Children “implicitly and explicitly identify with animals” as they read these novels, positioning themselves “as distinctly human through the mode of their interactions with both lived animals and those depicted in literature” (Ratelle, 1). In other words, children identify themselves with the animals in these books, which is an important way for children to learn things that are not directly caused by humans, such as learning how to respect your parents as Peter Rabbit respects his mother.

Introduction of Analysis

Peter Rabbit is a mischievous baby bunny, who is still naive, adventurous, and very appealing to children. This is evident when Peter Rabbit’s mother tells him not to go into Mr. McGregor’s garden or else he could end up dead like his father, but Peter does not listen to her, and goes on his own adventure, eating all the food in Mr. McGregor’s garden, but then learning his lesson as he is then chased out by Mr. McGregor himself. Beatrix Potter created Peter Rabbit in 1902, and it became clear to children’s book authors that having animals as the main characters representing the children through a relatable animal, such as troublesome Peter Rabbit, was an important feat for other books.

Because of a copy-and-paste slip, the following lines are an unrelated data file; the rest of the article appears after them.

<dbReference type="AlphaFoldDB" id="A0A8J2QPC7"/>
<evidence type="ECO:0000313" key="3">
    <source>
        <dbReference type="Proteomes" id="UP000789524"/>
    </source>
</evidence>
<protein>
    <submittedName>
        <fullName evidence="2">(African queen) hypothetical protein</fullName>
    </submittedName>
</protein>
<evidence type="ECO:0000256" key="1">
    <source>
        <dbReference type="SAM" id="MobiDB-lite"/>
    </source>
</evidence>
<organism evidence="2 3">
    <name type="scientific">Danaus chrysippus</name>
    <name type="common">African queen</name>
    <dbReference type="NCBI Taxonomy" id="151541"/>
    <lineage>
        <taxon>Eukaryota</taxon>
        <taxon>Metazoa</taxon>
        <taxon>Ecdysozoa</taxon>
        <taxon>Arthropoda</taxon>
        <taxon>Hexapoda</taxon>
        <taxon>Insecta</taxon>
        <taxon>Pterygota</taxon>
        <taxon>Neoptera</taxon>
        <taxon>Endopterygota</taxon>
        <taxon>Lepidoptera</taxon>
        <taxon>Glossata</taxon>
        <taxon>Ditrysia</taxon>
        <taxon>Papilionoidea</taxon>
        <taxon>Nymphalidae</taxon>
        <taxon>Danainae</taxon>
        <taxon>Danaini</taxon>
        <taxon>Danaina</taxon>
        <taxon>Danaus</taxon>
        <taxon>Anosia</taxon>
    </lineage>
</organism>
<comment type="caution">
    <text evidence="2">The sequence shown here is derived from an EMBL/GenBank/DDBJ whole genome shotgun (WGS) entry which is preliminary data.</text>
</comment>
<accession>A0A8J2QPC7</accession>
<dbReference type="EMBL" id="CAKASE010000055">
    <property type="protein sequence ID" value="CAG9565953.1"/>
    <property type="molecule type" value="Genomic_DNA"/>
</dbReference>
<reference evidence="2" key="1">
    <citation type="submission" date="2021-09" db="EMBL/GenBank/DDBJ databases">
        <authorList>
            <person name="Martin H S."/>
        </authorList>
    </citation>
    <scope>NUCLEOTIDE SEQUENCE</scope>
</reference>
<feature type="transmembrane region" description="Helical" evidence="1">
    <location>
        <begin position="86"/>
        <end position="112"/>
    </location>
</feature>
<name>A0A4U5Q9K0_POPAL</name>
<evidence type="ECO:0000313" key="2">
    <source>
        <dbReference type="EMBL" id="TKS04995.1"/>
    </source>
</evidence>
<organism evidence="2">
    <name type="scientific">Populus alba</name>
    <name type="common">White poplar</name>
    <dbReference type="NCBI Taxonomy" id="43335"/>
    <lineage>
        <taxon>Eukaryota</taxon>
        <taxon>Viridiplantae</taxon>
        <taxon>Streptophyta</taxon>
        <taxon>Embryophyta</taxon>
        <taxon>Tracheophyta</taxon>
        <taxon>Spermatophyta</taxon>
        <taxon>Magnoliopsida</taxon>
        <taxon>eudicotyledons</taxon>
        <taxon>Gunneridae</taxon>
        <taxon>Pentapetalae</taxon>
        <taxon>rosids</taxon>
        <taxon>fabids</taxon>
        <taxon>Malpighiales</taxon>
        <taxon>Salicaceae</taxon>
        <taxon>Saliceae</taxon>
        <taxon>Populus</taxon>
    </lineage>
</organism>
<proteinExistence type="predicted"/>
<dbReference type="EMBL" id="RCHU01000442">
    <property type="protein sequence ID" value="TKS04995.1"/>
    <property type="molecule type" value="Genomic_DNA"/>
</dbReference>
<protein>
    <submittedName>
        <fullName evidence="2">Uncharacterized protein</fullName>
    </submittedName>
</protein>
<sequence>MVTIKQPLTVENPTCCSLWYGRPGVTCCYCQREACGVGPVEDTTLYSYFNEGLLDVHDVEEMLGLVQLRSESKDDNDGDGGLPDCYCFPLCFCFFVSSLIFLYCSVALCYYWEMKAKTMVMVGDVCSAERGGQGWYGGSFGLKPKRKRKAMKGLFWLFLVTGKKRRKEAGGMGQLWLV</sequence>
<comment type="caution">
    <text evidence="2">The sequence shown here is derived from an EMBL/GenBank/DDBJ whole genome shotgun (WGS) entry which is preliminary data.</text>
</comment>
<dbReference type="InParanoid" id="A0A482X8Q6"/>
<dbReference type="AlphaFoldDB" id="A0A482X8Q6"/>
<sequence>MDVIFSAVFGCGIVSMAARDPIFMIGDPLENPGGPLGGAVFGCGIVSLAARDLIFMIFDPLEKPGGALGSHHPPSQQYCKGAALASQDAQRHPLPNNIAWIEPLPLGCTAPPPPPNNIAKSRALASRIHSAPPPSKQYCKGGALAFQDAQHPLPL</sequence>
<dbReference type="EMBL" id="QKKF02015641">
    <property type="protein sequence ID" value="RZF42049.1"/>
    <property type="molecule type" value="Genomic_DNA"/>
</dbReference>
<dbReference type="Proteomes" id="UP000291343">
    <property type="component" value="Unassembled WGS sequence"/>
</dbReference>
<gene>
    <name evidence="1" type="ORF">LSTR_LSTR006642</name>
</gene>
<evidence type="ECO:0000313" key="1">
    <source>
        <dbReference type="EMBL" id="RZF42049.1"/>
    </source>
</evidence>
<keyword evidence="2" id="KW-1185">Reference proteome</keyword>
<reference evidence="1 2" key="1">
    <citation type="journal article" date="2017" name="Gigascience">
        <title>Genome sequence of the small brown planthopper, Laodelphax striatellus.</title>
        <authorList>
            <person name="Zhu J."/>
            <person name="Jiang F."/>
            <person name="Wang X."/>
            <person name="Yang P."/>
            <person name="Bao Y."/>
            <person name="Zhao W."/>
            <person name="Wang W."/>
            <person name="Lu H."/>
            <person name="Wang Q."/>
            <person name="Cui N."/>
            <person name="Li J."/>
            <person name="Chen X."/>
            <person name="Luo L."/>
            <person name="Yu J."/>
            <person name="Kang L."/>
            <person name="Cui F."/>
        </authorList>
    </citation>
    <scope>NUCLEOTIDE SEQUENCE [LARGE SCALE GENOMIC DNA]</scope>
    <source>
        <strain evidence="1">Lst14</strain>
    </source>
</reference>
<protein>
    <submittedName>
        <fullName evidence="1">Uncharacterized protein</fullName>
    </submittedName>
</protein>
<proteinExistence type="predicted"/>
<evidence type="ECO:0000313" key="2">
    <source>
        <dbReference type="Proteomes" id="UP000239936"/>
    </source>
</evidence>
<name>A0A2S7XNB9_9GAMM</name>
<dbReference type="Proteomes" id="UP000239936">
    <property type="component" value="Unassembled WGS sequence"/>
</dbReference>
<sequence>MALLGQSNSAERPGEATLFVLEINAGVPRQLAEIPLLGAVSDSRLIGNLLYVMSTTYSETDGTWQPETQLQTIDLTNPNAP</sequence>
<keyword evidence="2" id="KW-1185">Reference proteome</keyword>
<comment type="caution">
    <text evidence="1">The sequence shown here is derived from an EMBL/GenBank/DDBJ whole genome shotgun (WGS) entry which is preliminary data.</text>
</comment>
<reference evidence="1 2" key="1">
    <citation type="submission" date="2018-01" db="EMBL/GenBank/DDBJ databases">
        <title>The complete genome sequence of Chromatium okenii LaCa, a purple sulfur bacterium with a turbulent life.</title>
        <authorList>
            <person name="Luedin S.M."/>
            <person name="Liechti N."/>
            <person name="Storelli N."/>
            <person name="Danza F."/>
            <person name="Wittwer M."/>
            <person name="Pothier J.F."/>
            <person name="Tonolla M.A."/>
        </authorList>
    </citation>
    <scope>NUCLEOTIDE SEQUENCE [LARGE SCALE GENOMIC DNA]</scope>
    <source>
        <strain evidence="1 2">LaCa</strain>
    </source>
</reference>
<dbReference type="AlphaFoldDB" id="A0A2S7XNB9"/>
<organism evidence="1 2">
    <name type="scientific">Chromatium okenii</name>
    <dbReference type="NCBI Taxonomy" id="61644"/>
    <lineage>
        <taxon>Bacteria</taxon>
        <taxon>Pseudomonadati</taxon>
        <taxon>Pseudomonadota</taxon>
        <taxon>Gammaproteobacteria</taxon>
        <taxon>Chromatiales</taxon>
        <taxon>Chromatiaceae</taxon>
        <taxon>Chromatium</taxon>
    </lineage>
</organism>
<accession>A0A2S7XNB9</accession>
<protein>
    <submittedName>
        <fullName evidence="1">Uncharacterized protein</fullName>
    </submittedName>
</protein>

Importance of Animals in Place of Humans